Dreams of Africa

I had a farm in Africa at the foot of the Ngong Hills.

Thus begins Isak Dinesen's classic Out of Africa (Modern Library 100 Best Nonfiction Books) .

I know now that I will never get to Africa. That journey would require a younger, stronger me. Perhaps it's all right that some things remain a dream.

My dream of Africa is, of course, Kenya. The Kenya of my childhood with her companion country Tanganyika. Magical names. The Serengeti. The Rift Valley. Olduvai Gorge.

The Maasai. I don't remember when I first read of them, but I do remember trying to rest on one leg the way they did. The warriors, of course. In my dreams, I am always a warrior.

The Mau Mau. A dear friend of mine, a Scot, lived there as a little girl. Her father was was with the British Colonial Service in the police force. She told me she remembers the Mau Mau uprising, and shots fired from the end of the garden. She hid under a table with her mother and sister. I was a little jealous.

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I worked for a couple of wonderful years in the Field Museum of Natural History in Chicago. If you go there today, you can still see the Maneaters of Tsavo, lurking in their diorama.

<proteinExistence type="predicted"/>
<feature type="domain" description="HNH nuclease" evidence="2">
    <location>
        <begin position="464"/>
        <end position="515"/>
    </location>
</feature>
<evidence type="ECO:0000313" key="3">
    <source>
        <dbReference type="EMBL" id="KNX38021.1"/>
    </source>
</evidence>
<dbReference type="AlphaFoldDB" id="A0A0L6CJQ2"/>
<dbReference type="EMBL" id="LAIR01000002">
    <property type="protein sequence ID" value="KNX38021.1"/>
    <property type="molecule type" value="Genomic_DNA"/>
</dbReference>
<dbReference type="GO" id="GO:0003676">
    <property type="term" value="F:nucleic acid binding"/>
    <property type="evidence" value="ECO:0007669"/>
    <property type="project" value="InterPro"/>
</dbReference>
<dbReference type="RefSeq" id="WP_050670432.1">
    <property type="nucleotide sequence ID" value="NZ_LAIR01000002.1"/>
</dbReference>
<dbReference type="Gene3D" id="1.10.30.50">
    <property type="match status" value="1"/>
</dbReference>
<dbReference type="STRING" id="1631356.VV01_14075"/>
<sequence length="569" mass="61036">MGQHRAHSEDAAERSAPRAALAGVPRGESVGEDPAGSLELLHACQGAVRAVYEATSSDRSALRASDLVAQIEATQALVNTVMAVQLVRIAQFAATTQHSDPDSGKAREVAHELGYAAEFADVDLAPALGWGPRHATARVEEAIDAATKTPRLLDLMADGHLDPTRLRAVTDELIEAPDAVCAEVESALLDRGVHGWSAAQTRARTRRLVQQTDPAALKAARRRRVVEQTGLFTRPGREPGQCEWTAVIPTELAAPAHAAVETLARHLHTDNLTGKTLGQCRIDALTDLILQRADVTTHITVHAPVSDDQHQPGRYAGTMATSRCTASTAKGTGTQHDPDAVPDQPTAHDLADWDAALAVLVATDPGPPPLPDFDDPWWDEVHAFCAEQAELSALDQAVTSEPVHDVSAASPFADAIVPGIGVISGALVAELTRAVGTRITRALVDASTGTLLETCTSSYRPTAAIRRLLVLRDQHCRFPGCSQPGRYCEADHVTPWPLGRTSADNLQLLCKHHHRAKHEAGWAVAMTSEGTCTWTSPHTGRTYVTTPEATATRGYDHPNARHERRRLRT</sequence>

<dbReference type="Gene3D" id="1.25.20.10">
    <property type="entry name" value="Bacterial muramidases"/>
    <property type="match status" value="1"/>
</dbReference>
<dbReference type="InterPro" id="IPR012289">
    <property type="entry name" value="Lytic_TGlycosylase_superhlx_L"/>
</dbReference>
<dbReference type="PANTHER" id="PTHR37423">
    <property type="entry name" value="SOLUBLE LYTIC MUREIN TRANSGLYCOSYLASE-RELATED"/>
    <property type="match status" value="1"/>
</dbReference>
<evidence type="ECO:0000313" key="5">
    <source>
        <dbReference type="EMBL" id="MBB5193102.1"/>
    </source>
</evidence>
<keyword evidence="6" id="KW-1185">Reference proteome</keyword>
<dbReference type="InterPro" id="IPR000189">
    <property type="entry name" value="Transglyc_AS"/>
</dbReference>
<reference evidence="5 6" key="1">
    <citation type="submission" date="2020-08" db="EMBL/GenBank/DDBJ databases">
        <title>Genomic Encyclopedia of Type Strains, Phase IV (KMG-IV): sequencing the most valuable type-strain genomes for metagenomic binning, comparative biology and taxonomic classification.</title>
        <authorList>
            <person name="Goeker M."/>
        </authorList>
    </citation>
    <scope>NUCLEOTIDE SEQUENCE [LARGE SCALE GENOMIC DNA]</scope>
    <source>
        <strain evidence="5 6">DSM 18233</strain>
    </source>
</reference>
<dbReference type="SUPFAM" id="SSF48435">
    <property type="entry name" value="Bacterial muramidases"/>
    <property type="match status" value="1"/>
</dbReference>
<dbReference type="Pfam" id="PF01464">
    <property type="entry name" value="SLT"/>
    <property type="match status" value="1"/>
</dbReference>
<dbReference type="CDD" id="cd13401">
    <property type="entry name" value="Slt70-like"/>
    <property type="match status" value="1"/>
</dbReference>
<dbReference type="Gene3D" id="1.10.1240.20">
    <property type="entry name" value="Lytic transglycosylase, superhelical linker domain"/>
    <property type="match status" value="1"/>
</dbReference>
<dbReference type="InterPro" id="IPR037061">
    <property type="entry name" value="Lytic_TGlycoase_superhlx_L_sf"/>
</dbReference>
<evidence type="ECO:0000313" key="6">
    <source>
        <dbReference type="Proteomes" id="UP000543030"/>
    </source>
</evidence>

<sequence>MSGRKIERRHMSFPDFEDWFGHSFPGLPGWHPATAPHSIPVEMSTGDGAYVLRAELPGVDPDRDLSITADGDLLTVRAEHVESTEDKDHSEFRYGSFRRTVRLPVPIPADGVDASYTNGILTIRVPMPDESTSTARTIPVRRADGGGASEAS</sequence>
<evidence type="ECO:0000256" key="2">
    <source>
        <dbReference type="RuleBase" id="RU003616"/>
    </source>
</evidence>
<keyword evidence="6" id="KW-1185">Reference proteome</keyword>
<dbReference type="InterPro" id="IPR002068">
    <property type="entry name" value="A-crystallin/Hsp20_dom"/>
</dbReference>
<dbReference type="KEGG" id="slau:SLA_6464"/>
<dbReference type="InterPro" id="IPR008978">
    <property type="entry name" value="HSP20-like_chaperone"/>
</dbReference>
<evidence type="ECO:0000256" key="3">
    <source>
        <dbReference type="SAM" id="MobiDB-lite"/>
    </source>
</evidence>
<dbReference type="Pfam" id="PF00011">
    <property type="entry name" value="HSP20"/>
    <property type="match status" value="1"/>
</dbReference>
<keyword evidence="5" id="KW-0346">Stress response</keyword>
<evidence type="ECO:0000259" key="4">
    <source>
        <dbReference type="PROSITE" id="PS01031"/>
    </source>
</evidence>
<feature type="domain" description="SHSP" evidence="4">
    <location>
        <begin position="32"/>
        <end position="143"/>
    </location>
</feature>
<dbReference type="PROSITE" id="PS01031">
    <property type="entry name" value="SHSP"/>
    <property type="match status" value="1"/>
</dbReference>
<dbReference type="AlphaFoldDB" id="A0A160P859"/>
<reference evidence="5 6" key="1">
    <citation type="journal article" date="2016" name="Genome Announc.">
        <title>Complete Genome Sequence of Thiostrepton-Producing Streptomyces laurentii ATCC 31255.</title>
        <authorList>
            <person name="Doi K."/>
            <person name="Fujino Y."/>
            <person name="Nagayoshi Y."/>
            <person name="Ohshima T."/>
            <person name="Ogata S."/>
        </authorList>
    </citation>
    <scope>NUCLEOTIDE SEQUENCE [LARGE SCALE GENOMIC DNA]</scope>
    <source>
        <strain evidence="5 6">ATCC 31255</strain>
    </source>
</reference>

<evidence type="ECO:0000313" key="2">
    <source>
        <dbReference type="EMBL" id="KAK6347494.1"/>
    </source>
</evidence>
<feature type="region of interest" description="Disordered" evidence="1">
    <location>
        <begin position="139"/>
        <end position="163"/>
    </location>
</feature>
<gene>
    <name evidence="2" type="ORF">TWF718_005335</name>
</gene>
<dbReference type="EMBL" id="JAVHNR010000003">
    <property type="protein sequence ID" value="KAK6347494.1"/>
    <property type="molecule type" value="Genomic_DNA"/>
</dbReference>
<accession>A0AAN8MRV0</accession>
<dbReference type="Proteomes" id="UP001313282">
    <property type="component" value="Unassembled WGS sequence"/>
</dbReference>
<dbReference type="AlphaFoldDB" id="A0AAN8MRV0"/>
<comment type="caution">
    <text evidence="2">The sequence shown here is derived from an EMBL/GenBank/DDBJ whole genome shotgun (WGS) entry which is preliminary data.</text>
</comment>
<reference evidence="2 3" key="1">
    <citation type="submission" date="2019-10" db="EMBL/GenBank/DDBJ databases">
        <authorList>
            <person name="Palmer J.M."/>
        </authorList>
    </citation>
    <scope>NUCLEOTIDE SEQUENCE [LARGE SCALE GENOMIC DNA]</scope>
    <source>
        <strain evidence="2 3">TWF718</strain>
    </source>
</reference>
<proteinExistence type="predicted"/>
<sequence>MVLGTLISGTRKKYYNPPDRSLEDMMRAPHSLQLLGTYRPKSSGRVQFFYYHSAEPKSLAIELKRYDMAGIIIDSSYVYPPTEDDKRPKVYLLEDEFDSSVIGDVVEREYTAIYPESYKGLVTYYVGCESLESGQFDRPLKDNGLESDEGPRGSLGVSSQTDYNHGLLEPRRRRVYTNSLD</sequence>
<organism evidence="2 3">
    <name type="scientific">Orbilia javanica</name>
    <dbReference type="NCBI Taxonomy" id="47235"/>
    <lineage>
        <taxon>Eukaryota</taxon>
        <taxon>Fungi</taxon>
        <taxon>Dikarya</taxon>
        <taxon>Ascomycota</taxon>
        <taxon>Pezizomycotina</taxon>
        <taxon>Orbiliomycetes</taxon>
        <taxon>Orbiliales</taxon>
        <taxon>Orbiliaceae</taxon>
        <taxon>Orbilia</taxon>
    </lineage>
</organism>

The Africa of my imagination is colored by The Snows of Kilimanjaro and Other Stories and The Short Happy Life of Francis Macomber and Other Stories. Text and Study Aids. (Lernmaterialien) . But it was first informed by Osa Johnson in I Married Adventure: The Lives of Martin and Osa Johnson (Kodansha Globe) . I wrote a bit about the Johnson's earlier in these pages. There are too few of us who remember them now. So imagine my delight at finding my way to David Lansing's day by day journal of retracing the Johnson's journey to Lake Paradise. You can start here, in August 2010, and page your way forward through newer entries all the way to December.

I have been reading these entries a page or two at a time for a couple of weeks now and when I finished them yesterday, when I left Africa in company with David and found myself, inexplicably, in California, I experienced a similar feeling of disorientation, of displacement, of loss.

Karen Blixen knew that feeling. It's the feeling, actually, that any one of us who experience a love of place, most particularly of places we love to call home, has when we have to go. And when Karen and Osa and David write of Africa, I don't feel at all astonished that I am homesick for a place I've never been.

If I know a song of Africa, of the giraffe and the African new moon lying on her back, of the plows in the fields and the sweaty faces of the coffee pickers, does Africa know a song of me? Will the air over the plain quiver with a color that I have had on, or the children invent a game in which my name is, or the full moon throw a shadow over the gravel of the drive that was like me, or will the eagles of the Ngong Hills look out for me?

Karen Blixen, writing as Isak Dinesen, in Out of Africa.

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